nation's oil consumption by seven per
ent, because of anticipated cutbacks in
lsupplies.
TEMPERATURES in homes, offices,
hotels, and stores are to be set at 64
degrees Fahrenheit. Offices and stores
are to have their lights turned off by 10
p.m. Restaurants, cabarets, and bars,
which line the streets of Japanese cities
with neon signs, are being asked to
close by midnight.
Maximum speeds of 31 mph for cars
*n city streets and 50 mph for vehicles
n expressways will be enforced.
If these measures seem severe, of-
ficials warned, their next requests will
be even more drastic, including a ban
on the use of privately-owned cars in
major cities.
"IN EFFECT, what we're doing is in-
troducing rationing to Japan," said
Seiichi Kondoh of the Natural Energy
and Resources Agency. "These
measures are severe but necessary."
- The government said it expects "100
w er cent cooperation" from the people,
'although the measures aren't com-
pulsory. Sunday gas rationing, in effect

for a year, is 99 per cent effective, of-
ficials say.
The latest measures, adopted in
response to sharp increases in oil prices
by the Organization of Petroleum Ex-
porting Countries (OPEC), are part of a
series to help this highly industrialized
nation, 99 per cent dependent on impor-
ts for its petroleum needs, through the
1980s.
JAPAN IS the world's largest impor-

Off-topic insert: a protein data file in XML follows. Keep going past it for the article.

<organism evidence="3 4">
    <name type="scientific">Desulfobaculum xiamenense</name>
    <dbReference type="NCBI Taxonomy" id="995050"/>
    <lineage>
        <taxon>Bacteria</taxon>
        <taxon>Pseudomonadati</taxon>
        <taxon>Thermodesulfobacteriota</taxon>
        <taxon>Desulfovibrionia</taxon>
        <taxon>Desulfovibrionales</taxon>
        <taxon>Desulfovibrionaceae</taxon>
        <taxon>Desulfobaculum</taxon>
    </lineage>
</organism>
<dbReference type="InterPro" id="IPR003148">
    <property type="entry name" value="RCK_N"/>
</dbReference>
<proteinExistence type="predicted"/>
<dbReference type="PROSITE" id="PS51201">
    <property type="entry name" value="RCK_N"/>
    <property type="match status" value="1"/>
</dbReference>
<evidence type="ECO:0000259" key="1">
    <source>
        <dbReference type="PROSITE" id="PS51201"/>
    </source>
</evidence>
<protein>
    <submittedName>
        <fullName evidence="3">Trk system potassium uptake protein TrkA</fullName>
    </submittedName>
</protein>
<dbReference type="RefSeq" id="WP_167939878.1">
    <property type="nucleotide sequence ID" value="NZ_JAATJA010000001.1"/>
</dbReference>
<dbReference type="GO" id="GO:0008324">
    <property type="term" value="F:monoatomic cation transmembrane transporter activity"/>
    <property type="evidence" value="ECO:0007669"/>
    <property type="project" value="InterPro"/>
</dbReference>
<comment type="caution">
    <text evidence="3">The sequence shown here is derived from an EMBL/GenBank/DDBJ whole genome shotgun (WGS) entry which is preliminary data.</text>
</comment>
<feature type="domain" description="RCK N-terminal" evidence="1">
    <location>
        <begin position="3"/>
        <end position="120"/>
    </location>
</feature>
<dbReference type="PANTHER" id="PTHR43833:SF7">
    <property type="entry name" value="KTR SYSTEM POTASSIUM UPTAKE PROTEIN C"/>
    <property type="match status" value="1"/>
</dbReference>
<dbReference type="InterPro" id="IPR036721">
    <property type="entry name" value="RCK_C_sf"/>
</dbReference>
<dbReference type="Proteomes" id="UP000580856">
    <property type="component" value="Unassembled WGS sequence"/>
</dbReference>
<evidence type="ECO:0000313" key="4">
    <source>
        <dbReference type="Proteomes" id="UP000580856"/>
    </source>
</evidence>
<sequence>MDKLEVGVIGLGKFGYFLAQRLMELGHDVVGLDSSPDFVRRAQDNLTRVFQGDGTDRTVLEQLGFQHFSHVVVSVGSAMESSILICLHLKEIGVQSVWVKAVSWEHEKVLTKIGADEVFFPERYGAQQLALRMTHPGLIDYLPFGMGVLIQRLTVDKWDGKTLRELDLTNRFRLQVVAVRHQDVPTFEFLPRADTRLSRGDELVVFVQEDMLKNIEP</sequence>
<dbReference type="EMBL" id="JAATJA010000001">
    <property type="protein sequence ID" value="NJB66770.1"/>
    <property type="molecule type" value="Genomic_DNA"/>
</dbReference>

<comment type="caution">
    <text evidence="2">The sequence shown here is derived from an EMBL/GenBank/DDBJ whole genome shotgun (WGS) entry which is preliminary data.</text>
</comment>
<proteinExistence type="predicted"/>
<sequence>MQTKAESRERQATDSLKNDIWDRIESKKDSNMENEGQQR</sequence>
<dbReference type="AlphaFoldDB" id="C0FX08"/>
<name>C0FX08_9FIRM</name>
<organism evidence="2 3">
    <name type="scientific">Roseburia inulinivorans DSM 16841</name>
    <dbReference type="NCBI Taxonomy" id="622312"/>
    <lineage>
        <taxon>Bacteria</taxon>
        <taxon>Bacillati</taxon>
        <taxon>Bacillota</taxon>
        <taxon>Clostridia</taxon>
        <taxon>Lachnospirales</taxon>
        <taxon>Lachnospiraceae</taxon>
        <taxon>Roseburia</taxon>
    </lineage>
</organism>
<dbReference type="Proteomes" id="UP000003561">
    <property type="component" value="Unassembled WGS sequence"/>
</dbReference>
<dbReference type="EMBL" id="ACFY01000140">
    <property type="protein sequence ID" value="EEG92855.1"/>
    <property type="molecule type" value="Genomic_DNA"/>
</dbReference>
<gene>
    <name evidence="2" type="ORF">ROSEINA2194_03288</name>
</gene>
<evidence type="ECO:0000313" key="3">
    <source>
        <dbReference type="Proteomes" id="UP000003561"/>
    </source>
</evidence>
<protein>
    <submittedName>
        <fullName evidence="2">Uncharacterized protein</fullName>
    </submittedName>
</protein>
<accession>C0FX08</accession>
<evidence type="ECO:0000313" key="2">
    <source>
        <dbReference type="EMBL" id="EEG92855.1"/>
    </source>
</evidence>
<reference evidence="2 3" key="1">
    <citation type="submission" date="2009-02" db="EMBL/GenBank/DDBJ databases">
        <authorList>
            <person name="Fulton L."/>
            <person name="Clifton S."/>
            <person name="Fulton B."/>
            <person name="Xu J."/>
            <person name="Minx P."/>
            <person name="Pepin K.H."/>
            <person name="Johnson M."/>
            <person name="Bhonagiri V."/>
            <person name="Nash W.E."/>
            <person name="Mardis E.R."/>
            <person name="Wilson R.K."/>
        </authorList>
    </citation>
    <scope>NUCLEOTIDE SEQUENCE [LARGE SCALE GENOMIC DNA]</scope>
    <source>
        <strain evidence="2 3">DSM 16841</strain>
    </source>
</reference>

ter of oil after the United States, with 70
per cent of its needs supplied alone by
the Middle East.
The new steps go into effect im-
mediately. Combined with steps taken
earlier, the government hopes' to
reduce significantly the nation's
surging fuel import bill that leaped
from $23 billion in 1978 to an estimated
$35 billion last year. In oil terms it
represents a saving of 125.8 million
barrels out of the 1.76 billion barrels
that Japan imports each year.
Electricity and gas companies are
seeking approval to boost power rates
60-70 per cent to offset soaring oil
prices. This is one development, the in-
fluential ministry of international trade
and industry says, that is certain to bite
into people's lifestyles.
Another measure is an end to all
television broadcasting at midnight,
meaning a saving of electricity,
although minimal in terms of overall
consumption. Late night TV consists
mostly of films.

MARX BROTHERS in 1937
A DAY AT THE RACES
Groucho, as Dr. Hackenbush, a horse doctor who is mistakenly
given charge of a rich hypochondriac sanatorium. Chico plays
an ice cream vendor and Harpo is a lucky jockey.
Sunday: Chaplin's THE GREAT DICTATOR
Monday: Bergmann's PERSONA
Tuesday: ZERO FOR CONDUCT (Free)
Wednesday: THE TRIP & HEAD (written by Jack Nicholson)

r
t

, CINEMA GUILD

TONIGHT at
7:00 & 9:05

$1.50
OLD ARCH. AUD.

~-INEMAlII
PRESENTS
THE HARDER THEY COME
(PERRY HENZELL, 1973)
An exotic glimpse of Jamaican life in this first film from the isle of reefer. A
Violent tale of a young innocent who seeks his fortune as a pop star and
ends up as a renegade desperado. Based on a true story, Reggae music by
Jimmy Cliff, Toots and the Maytals, the Sickers, and others throb with
vitality throughout the film. THE HARDER THEY COME has more guts, wit,
humor and sheer exuberance than most movies you'll see in any one
year of movie-going."-Vincent Canby. In Jamaican dialect, with subtitles.
(1O min.)
Angell Hall $1.50 7, 9,11

1
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Tomorrow: THE THREE PENNY OPERA